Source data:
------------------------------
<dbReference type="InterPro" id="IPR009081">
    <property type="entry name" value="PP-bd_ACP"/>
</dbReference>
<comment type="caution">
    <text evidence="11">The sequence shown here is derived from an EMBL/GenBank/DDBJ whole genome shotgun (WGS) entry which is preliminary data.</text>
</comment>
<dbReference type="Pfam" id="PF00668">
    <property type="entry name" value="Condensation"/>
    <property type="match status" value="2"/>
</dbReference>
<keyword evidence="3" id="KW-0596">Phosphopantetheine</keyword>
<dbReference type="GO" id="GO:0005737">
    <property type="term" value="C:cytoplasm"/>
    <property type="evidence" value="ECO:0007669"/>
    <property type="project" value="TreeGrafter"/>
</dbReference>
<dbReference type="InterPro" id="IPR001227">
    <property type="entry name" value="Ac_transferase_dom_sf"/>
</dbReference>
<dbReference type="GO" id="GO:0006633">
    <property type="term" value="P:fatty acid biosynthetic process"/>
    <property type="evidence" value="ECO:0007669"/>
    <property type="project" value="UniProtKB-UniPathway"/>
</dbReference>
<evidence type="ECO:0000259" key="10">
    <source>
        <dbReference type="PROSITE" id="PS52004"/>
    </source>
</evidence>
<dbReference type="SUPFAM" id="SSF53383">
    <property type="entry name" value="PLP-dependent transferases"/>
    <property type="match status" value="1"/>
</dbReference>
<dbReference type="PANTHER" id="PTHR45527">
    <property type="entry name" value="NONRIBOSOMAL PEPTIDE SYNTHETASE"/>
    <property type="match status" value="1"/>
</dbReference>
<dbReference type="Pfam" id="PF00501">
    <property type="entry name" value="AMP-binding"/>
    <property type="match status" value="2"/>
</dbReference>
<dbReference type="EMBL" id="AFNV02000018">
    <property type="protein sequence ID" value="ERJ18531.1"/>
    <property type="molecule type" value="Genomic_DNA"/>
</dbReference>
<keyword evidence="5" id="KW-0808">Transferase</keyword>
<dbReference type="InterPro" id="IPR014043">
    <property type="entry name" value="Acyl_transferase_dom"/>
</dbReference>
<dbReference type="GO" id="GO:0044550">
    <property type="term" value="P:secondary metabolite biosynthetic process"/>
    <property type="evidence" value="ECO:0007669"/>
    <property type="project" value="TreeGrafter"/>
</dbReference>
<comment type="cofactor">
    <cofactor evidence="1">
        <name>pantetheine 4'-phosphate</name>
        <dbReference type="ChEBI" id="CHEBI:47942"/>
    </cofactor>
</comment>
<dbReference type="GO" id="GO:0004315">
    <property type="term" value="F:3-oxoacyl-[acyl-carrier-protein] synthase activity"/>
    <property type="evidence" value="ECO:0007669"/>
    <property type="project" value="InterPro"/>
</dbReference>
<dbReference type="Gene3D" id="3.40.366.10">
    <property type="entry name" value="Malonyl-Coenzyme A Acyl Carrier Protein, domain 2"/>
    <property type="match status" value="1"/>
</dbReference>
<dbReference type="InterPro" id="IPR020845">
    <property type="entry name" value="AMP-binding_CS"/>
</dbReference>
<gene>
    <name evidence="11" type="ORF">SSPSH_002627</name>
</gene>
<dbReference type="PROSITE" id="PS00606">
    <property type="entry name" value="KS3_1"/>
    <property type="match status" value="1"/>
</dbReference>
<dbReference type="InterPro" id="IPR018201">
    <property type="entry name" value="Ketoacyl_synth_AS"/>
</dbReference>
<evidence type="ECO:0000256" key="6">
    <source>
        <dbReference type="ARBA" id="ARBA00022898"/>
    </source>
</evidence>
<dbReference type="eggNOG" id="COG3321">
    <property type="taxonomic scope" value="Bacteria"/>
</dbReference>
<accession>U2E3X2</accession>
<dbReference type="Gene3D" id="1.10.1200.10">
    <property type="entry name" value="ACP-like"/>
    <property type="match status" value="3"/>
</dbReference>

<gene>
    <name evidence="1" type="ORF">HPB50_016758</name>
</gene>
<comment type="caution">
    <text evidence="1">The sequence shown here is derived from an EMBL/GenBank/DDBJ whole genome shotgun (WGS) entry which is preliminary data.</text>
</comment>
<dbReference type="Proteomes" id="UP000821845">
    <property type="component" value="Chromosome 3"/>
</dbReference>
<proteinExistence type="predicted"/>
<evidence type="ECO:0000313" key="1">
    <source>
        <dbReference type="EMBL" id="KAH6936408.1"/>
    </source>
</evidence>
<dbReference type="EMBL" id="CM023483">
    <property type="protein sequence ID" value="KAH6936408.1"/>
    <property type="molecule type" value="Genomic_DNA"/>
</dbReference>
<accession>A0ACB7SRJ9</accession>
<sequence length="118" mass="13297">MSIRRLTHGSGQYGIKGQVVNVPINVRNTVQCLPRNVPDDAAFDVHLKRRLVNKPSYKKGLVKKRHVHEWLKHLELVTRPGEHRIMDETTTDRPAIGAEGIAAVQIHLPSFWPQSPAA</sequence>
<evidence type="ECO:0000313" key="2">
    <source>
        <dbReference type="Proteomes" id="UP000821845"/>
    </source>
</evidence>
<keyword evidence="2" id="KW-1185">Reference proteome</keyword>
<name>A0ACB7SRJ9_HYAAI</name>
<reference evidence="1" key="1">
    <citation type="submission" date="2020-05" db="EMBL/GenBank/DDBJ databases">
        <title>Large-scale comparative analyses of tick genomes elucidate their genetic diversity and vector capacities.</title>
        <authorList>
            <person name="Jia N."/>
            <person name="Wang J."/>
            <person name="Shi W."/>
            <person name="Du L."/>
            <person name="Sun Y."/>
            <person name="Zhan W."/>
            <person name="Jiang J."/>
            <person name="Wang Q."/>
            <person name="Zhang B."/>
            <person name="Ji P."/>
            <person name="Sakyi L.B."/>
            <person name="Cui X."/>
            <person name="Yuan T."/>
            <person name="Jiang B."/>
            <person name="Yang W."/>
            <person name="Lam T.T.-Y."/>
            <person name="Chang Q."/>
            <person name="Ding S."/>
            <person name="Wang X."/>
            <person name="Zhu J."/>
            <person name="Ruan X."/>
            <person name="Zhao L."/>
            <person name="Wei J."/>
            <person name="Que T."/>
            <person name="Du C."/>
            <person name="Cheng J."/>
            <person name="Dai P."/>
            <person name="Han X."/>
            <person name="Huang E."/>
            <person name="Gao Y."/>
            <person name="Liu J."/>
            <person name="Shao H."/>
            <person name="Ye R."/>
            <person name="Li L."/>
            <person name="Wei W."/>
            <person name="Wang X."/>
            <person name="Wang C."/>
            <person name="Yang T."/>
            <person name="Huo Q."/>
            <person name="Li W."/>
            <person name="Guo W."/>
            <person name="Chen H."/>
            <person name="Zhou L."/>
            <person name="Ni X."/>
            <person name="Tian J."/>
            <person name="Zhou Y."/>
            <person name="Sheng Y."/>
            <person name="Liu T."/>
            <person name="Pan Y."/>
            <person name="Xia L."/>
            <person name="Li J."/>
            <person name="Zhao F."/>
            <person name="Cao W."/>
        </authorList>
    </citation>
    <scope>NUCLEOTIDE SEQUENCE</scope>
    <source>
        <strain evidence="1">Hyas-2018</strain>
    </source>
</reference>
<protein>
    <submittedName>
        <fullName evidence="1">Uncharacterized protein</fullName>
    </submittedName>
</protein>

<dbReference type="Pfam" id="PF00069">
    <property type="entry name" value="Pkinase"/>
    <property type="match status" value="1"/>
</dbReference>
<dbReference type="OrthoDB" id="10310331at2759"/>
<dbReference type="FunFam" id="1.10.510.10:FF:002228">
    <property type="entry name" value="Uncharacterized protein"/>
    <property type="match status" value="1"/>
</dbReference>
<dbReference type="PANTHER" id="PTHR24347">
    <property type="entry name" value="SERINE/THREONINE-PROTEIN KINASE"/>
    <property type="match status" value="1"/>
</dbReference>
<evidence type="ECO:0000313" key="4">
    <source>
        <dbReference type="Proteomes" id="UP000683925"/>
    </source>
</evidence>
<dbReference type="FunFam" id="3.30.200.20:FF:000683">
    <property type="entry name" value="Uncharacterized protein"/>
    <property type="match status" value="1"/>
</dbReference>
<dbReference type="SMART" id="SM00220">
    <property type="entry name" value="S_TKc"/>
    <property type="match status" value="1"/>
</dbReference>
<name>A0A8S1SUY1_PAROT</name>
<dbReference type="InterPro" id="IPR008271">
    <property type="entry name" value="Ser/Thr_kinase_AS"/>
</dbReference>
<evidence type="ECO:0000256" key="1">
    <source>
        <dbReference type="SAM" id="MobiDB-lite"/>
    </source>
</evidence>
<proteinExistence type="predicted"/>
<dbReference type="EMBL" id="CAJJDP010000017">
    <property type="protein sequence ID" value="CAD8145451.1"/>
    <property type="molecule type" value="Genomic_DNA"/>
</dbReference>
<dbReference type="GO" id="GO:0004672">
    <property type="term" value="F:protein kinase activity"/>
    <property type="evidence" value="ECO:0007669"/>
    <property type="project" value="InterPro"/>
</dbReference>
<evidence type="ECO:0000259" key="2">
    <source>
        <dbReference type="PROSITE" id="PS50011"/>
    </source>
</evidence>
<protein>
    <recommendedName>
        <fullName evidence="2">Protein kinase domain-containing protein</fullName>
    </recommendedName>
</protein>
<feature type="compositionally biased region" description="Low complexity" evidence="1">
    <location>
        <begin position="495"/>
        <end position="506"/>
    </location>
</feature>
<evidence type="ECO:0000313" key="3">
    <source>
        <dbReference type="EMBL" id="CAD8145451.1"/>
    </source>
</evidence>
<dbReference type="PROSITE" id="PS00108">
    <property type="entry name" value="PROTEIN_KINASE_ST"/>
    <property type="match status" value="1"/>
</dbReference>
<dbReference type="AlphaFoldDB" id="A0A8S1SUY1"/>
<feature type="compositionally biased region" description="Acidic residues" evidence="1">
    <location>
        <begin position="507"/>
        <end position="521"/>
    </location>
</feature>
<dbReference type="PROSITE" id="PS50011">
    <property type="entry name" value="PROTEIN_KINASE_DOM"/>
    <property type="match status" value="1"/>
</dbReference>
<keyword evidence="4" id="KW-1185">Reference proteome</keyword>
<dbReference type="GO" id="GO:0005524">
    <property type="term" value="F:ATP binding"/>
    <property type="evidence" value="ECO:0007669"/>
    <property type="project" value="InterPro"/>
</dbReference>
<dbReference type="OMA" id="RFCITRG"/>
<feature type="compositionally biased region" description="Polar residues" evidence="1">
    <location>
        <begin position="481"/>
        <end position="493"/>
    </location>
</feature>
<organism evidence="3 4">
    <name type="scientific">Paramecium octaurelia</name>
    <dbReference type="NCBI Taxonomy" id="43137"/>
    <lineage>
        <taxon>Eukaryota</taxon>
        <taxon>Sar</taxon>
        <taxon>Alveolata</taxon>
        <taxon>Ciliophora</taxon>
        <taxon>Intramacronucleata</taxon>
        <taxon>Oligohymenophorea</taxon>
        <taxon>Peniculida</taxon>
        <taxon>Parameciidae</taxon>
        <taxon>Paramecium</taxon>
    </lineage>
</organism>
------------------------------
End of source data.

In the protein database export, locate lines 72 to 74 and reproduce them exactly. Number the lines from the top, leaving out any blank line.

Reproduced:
</dbReference>
<gene>
    <name evidence="11" type="ORF">SSPSH_002627</name>